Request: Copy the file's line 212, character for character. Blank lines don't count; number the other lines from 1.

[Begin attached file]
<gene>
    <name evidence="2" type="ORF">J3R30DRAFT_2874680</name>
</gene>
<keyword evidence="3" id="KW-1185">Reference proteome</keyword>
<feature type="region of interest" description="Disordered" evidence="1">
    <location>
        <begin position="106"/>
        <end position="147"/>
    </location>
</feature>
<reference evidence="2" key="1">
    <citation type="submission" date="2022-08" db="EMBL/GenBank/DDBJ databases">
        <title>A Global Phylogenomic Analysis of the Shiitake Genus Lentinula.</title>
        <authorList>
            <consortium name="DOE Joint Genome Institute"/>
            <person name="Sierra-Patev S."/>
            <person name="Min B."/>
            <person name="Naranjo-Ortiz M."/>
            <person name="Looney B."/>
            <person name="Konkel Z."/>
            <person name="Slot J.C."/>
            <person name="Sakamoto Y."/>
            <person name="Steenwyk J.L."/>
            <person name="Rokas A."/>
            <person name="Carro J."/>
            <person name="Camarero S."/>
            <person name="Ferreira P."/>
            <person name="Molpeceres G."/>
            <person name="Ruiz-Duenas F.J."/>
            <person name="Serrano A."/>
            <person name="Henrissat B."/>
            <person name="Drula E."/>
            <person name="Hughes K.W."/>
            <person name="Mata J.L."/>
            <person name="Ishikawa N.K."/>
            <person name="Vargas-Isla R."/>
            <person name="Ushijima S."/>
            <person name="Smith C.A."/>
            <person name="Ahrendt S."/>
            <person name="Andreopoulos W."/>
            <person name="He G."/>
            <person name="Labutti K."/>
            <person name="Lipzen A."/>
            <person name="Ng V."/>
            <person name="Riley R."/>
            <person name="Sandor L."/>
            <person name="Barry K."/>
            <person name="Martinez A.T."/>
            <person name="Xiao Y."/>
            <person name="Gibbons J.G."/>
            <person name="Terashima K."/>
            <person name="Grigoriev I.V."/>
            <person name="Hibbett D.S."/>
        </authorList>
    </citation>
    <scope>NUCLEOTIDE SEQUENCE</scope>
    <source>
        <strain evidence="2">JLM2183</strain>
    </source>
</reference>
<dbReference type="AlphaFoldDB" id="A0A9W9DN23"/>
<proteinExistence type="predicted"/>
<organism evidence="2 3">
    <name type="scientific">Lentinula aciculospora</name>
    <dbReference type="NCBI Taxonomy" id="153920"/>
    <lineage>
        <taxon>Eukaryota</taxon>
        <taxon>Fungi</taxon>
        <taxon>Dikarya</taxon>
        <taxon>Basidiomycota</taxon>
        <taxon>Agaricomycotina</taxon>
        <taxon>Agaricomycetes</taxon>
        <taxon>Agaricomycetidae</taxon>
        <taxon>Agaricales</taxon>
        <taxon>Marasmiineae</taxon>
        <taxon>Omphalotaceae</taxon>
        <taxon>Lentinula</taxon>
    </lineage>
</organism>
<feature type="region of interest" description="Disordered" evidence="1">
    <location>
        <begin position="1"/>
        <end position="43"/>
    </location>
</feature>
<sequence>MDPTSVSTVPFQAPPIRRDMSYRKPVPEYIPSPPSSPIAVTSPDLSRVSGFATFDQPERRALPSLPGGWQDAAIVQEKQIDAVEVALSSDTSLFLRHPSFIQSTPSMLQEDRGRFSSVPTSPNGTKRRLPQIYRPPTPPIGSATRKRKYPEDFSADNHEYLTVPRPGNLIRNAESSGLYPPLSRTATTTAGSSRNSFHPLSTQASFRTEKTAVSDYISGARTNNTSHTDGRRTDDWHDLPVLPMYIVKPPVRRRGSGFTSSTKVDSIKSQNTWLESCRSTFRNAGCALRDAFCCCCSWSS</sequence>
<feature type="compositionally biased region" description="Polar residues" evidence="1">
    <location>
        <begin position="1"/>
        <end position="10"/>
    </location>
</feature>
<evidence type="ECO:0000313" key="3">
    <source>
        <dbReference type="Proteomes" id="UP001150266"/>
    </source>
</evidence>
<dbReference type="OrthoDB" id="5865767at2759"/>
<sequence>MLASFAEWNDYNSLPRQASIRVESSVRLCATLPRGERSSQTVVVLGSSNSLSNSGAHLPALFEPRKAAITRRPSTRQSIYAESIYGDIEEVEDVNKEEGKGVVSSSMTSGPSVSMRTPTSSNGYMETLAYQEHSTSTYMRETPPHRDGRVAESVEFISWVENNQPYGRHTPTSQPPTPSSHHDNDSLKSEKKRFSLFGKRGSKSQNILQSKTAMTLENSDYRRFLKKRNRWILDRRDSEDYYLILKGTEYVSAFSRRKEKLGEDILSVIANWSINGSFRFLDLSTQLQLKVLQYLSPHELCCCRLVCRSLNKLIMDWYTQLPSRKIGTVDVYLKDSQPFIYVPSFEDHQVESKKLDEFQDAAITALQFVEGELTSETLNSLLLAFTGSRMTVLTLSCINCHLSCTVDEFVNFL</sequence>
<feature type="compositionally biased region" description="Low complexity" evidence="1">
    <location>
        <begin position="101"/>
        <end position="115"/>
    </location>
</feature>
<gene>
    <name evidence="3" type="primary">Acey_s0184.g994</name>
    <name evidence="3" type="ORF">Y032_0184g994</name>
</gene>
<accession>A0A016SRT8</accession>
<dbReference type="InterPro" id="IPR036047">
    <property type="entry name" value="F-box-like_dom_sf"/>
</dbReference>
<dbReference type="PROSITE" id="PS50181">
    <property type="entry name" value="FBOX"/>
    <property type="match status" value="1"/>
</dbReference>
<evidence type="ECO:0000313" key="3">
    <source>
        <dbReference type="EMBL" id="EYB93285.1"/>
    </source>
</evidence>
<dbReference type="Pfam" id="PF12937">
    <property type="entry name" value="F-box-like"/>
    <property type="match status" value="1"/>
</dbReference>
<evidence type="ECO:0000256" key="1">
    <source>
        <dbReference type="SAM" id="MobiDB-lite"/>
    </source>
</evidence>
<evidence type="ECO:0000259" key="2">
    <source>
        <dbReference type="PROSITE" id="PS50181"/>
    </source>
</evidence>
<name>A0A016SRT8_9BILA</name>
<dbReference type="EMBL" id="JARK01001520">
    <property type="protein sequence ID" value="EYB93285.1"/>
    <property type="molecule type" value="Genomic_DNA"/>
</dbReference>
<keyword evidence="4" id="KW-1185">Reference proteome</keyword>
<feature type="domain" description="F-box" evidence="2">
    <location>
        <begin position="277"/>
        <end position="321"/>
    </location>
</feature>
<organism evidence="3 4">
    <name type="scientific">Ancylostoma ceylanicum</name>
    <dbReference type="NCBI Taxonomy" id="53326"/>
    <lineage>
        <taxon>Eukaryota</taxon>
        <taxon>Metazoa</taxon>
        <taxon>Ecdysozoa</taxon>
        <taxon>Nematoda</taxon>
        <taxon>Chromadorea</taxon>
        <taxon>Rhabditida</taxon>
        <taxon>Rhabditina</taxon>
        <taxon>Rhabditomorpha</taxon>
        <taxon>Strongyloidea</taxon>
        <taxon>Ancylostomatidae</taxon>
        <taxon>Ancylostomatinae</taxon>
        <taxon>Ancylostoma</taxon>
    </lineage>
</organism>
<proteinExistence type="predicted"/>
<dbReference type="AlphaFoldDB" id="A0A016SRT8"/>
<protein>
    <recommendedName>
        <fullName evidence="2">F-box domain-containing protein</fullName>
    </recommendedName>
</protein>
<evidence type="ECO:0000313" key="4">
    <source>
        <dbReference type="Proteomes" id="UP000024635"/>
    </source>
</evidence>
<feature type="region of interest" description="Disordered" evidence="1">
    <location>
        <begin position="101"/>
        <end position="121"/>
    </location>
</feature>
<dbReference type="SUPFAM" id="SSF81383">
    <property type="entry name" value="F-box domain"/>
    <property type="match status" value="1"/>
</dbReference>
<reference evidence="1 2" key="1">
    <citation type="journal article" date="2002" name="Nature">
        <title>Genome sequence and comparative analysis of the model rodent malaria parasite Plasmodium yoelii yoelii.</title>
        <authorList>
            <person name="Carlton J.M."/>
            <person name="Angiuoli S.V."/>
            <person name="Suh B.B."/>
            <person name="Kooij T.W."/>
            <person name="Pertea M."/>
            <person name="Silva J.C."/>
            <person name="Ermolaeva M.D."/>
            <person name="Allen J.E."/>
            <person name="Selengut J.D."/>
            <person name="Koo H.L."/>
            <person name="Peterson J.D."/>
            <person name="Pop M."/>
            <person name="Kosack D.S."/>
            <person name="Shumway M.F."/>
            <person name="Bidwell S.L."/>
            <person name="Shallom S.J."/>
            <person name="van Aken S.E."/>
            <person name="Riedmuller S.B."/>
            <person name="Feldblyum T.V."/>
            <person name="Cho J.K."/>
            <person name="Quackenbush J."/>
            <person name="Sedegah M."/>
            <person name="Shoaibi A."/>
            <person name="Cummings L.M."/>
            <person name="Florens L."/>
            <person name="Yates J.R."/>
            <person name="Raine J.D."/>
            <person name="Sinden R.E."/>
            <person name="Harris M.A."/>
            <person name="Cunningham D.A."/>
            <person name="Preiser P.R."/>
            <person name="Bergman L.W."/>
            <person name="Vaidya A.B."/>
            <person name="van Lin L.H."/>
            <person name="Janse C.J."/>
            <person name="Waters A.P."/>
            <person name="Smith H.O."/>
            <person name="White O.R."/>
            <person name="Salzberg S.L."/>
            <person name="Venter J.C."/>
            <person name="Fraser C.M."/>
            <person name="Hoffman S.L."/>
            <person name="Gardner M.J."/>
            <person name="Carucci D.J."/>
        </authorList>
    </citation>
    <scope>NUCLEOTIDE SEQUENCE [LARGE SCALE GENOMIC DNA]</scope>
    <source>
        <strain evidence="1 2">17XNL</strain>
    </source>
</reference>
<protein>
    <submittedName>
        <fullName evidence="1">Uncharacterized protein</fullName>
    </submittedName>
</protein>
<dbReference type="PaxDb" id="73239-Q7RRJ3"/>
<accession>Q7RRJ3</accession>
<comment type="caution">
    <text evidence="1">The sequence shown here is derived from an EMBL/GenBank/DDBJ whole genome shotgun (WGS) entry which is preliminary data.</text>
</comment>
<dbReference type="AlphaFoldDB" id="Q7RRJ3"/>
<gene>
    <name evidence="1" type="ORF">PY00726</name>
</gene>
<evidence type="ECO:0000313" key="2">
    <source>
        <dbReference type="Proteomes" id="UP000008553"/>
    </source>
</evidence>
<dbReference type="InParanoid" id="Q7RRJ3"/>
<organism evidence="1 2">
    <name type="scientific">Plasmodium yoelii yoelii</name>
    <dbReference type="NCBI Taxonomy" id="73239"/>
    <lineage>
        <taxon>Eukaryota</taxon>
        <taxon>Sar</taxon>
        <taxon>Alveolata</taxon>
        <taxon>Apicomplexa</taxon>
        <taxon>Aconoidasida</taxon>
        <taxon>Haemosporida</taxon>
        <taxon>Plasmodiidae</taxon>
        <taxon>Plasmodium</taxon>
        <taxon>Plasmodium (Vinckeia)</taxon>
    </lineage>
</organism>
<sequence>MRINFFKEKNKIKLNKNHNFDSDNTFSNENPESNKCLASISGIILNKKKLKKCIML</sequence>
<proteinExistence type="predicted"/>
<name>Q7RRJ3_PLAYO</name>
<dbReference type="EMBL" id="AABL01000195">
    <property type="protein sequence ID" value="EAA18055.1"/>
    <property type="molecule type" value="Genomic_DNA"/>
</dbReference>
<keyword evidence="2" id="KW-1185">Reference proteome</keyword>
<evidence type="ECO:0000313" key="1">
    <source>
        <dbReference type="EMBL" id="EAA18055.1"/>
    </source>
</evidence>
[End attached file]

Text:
            <person name="Cho J.K."/>